The Nova Scotia government was taken by surprise last week when it discovered that its Freedom of Information and Protection of Privacy (FOIPOP) website had been breached.

In total, about 7,000 documents were accessed, 250 of which contained “highly sensitive material” according to a statement released by the government April 11. Government officials first became aware of the problem April 5 when a government employee noticed a problem with the website. The government shut down the website the same day, confirmed the website was breached the next, and by April 7, filed a complaint with police. Birth dates, social insurance numbers, addresses and government services client information were compromised. Credit card information was not.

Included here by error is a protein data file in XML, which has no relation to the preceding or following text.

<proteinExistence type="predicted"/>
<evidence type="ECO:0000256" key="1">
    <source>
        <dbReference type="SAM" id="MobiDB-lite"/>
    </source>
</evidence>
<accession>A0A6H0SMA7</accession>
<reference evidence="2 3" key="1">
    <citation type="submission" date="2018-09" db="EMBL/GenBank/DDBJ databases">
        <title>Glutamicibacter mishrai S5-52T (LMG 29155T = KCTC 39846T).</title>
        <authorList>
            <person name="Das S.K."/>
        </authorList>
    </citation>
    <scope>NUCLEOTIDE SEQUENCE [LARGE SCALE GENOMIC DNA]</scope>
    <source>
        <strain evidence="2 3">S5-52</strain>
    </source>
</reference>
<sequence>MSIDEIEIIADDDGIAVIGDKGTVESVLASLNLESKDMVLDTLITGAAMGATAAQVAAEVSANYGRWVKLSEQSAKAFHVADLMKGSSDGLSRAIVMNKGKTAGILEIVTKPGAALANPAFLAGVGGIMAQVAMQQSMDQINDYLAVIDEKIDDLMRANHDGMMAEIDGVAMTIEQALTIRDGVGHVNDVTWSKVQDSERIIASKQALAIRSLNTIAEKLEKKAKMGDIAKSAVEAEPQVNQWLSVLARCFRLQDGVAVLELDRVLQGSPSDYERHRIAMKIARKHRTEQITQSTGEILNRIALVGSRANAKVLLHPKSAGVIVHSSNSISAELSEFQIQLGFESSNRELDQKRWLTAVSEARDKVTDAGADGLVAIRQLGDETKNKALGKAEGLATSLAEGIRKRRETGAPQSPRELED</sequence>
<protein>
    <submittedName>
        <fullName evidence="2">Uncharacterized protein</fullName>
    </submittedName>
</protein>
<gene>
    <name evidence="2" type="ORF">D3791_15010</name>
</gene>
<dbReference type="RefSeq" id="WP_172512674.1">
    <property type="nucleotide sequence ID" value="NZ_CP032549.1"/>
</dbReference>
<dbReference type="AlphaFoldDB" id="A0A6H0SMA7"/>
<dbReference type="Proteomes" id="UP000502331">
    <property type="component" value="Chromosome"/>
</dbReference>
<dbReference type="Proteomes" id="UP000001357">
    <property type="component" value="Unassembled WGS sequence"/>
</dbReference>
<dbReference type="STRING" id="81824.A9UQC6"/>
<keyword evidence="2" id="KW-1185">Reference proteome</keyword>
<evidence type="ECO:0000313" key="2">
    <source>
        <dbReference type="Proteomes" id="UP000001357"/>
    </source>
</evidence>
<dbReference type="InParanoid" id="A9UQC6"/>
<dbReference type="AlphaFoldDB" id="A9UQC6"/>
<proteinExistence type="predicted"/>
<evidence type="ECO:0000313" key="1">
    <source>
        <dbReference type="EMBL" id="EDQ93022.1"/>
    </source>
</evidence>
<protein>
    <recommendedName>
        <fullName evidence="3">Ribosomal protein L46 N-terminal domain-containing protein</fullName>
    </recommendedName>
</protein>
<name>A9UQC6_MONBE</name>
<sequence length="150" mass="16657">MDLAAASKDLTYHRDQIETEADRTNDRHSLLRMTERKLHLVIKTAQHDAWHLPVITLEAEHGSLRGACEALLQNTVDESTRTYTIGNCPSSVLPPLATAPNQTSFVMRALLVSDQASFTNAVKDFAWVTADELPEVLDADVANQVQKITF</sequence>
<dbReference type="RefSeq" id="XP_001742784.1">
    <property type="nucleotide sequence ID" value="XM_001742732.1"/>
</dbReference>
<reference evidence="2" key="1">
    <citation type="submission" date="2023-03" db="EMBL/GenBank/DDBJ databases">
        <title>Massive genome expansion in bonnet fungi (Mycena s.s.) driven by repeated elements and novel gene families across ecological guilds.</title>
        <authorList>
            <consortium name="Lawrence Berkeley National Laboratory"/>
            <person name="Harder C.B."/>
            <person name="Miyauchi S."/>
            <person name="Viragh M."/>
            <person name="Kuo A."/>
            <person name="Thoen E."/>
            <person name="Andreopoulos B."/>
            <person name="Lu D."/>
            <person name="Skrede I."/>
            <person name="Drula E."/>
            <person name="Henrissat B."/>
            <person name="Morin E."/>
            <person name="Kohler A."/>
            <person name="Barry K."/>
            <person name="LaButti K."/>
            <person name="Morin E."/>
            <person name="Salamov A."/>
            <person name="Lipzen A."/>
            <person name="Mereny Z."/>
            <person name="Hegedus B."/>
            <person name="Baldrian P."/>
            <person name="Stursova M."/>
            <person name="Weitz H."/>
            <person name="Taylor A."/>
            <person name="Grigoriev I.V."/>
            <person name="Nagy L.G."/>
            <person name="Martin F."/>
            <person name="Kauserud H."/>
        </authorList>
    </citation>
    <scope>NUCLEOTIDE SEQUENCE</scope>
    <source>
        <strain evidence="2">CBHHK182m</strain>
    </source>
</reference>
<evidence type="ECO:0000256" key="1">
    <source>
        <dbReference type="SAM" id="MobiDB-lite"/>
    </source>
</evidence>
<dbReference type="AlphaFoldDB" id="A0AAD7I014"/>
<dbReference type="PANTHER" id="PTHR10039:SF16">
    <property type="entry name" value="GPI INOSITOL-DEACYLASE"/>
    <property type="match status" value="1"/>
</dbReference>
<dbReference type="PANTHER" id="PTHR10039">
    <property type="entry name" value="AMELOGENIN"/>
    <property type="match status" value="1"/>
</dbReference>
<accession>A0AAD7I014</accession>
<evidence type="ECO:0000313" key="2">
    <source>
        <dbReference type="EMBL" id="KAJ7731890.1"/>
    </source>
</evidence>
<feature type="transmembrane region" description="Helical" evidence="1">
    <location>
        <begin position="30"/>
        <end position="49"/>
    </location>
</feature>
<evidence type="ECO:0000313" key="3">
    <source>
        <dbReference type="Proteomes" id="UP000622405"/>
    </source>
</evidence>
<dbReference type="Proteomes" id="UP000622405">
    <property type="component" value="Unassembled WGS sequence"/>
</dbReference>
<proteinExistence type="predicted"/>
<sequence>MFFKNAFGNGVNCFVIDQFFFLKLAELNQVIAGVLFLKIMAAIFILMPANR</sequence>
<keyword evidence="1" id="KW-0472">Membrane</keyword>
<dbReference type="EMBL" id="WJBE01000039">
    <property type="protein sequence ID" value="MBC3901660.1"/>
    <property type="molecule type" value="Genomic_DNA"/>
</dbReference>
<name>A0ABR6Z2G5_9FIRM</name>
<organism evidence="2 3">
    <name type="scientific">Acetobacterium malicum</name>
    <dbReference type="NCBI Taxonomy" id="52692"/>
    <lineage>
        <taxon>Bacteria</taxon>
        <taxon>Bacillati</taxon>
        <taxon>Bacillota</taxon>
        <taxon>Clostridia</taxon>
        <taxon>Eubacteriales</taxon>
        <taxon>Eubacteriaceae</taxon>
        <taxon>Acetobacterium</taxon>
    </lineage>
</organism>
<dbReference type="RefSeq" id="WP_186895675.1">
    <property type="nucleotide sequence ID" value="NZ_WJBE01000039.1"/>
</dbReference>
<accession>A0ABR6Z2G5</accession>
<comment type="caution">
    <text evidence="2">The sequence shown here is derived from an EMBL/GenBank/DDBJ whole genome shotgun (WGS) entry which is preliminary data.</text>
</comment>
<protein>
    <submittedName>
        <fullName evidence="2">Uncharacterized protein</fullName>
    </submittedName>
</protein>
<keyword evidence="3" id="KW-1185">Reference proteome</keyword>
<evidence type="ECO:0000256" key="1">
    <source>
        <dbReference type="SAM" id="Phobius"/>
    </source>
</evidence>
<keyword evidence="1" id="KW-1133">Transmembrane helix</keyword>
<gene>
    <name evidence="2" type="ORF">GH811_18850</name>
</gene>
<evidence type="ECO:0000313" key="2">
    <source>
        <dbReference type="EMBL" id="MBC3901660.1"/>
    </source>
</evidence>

Nova Scotia’s Privacy Commissioner, Catherine Tully, was informed of the breach earlier this week and will investigate the incident.

The CBC reported April 11 that the breach actually happened between March 3 and 4, and that Halifax police have arrested a 19-year-old Halifax man.

“We deeply regret that individuals’ information has been compromised,” said Patricia Arab, Internal Services Minister in a statement. “We welcome the commissioner’s full investigation of this incident.”

According to the Nova Scotia government, Internal Services and its cybersecurity team are working with the third-party service providers, Unisys and CSDC Systems, to get the website back up and running.

“Government’s next step will be to notify affected individuals after careful consideration to not compromise the police investigation,” the statement reads.
Anyone concerned about their personal information can call 902-424-3843 or email

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